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electricbusCalif.jpg California Energy Commission
Funding from the California Energy Commission will pay for 200 all-electric school buses.

California approves $70 million for electric school buses

Funding from the California Energy Commission will pay to replace 200 diesel-powered buses with all-electric vehicles.

The California Energy Commission has approved nearly $70 million in funding to replace more than 200 old, polluting diesel school buses with all-electric buses.

The commission says the electric vehicles will reduce school children’s exposure to harmful emissions and help the state reach its climate and air quality goals.

“School buses are by far the safest way for kids to get to school," says Energy Commissioner Patty Monahan. "But diesel-powered buses are not safe for kids’ developing lungs, which are particularly vulnerable to harmful air pollution. Making the transition to electric school buses that don’t emit pollution provides children and their communities with cleaner air and numerous public health benefits."

The Energy Commission’s School Bus Replacement Program is providing more than $94 million to school districts, county offices of education, and joint power authorities to help transition from diesel school buses to zero- or low-emissions vehicles. In total, the Energy Commission has awarded $89.8 million of the program’s funds to schools in 26 California counties.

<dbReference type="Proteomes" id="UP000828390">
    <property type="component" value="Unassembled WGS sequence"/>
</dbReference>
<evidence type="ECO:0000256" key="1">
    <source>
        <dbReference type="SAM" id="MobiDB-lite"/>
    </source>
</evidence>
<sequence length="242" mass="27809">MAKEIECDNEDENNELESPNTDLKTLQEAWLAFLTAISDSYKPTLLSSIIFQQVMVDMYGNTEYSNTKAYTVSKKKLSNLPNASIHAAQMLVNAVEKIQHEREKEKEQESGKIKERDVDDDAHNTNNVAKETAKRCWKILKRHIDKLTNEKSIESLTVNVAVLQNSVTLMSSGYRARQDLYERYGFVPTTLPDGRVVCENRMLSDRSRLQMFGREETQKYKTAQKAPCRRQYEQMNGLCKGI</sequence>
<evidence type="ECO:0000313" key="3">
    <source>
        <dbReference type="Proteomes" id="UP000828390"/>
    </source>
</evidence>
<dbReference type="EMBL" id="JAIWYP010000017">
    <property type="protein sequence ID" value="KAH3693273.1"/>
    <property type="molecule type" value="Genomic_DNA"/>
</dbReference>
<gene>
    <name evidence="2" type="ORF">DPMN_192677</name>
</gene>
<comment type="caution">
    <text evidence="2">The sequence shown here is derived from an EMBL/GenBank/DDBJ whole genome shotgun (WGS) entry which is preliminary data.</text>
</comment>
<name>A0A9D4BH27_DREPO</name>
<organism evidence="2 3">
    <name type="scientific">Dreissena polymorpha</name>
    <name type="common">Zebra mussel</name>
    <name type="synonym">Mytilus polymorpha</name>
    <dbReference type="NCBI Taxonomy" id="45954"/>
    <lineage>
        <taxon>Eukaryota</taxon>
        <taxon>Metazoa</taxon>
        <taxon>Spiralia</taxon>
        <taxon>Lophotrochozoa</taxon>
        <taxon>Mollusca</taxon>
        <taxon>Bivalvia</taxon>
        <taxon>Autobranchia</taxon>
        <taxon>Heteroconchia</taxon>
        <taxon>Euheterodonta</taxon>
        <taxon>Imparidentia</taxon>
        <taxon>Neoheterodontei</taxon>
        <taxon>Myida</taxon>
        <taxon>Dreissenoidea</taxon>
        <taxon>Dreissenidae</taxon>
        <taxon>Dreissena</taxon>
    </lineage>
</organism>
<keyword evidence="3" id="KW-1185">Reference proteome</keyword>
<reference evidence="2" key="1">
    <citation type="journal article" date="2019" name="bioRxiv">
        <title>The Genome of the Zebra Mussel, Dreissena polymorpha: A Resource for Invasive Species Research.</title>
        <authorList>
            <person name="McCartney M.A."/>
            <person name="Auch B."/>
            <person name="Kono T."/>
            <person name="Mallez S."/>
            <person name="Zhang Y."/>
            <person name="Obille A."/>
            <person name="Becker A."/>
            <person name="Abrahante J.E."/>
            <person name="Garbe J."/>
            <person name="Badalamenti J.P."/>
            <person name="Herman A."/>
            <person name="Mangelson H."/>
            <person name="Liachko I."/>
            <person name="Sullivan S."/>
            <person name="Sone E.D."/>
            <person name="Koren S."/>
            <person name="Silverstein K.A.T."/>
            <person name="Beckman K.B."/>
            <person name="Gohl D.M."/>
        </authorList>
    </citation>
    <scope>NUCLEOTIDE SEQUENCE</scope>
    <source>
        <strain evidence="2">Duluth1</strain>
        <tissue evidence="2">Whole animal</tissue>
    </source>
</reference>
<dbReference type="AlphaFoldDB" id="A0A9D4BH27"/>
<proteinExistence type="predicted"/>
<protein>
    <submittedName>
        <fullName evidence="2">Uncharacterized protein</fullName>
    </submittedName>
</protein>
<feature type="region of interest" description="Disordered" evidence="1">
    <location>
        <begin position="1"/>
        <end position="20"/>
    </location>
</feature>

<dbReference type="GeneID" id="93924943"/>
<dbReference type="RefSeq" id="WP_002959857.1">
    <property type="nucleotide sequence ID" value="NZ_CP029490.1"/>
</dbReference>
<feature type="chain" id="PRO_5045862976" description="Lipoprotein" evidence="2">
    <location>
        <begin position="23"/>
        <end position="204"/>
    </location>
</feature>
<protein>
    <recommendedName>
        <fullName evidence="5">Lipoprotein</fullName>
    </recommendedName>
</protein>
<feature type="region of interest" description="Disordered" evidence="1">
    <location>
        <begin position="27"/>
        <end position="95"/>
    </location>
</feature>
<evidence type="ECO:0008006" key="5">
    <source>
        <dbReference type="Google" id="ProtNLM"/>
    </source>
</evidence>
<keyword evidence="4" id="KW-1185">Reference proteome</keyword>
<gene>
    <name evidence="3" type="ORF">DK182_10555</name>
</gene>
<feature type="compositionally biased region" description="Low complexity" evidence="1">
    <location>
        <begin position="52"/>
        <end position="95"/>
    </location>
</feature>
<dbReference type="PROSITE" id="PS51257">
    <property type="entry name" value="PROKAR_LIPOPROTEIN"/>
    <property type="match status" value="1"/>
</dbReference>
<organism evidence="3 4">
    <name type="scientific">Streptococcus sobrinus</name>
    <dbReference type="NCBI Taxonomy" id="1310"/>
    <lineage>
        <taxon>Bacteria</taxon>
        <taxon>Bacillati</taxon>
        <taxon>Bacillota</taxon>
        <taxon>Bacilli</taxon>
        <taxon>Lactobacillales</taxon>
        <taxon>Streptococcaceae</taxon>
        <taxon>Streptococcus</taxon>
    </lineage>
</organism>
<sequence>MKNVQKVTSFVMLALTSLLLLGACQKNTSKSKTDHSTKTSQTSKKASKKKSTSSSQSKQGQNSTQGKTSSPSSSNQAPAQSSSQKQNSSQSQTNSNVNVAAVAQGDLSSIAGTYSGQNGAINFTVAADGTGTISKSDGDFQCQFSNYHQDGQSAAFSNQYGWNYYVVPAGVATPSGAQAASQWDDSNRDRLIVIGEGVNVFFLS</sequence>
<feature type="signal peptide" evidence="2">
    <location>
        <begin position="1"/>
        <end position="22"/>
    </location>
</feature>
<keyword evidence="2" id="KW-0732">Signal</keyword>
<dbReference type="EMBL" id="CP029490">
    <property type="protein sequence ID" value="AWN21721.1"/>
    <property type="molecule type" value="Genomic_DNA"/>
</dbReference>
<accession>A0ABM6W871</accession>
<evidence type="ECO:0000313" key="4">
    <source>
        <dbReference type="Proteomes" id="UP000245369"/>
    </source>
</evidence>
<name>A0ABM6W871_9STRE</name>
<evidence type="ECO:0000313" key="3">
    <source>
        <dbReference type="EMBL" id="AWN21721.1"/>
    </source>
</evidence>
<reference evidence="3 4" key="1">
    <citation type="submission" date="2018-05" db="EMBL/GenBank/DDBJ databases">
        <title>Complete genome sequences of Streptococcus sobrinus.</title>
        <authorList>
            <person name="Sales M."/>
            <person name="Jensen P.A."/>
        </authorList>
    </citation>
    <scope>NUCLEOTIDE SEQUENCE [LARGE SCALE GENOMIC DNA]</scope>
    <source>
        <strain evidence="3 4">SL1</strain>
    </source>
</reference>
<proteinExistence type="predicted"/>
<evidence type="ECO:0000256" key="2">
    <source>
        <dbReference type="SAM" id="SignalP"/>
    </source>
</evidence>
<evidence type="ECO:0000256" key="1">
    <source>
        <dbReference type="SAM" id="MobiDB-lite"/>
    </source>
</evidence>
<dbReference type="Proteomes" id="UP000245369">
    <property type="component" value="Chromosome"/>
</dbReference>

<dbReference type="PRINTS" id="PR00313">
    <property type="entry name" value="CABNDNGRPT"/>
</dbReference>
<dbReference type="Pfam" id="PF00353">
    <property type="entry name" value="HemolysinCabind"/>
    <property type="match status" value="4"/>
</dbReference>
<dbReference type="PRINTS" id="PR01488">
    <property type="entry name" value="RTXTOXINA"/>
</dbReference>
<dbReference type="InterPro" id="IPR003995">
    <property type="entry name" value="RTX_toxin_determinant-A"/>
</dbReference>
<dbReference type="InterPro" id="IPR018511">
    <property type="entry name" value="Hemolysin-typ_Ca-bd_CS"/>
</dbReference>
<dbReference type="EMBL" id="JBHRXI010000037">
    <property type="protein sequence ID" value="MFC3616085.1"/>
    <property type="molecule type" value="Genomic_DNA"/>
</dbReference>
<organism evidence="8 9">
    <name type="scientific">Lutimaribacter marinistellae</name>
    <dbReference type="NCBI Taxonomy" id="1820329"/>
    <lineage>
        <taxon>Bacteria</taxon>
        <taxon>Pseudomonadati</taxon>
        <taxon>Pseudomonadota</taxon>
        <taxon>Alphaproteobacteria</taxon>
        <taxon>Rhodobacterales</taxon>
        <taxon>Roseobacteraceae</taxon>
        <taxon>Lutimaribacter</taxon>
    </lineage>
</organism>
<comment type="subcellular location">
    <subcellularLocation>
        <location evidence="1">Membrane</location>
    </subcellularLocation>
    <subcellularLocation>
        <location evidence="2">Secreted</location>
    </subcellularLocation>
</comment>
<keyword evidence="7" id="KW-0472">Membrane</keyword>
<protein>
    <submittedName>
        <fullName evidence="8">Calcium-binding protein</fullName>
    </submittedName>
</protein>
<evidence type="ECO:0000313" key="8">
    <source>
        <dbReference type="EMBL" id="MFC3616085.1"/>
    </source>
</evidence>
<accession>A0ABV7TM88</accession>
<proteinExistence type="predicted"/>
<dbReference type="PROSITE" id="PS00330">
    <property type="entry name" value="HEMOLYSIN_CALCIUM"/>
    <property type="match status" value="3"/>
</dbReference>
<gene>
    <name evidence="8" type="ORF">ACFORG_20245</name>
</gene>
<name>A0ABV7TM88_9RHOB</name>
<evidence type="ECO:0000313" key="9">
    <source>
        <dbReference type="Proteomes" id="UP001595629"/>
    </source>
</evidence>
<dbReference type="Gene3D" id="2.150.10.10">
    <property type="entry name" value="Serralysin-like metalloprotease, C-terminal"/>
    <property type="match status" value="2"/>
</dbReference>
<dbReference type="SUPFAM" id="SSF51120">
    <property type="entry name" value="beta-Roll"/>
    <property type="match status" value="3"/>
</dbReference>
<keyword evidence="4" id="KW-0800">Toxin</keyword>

The electric buses approvedin the latest action will eliminate nearly 57,000 pounds of nitrogen oxides and nearly 550 pounds of fine particulate matter emissions annually.

Diesel buses emit harmful pollutants, including fine particles that can lodge deep in the lungs and enter the bloodstream. Because children’s lungs are still developing, and because of their faster breathing rate and other factors, children are more susceptible to the adverse health effects linked to air pollution – including lung damage and asthma attacks.

Most of the Energy Commission’s awards support buses in disadvantaged, low-income communities, which are disproportionately affected by air pollution and health problems from poor air quality. Ninety percent of the buses that will be purchased with te $70 million will be operating in disadvantaged communities.

In addition to the health benefits, the switch to electric will save schools money in fuel and repair costs. The Energy Commission estimates that schools will save nearly $120,000 in fuel and maintenance costs per bus over 20 years.

The Energy Commission is using funds from the California Clean Energy Jobs Act, also known as Proposition 39, to provide schools with electric buses. 

 

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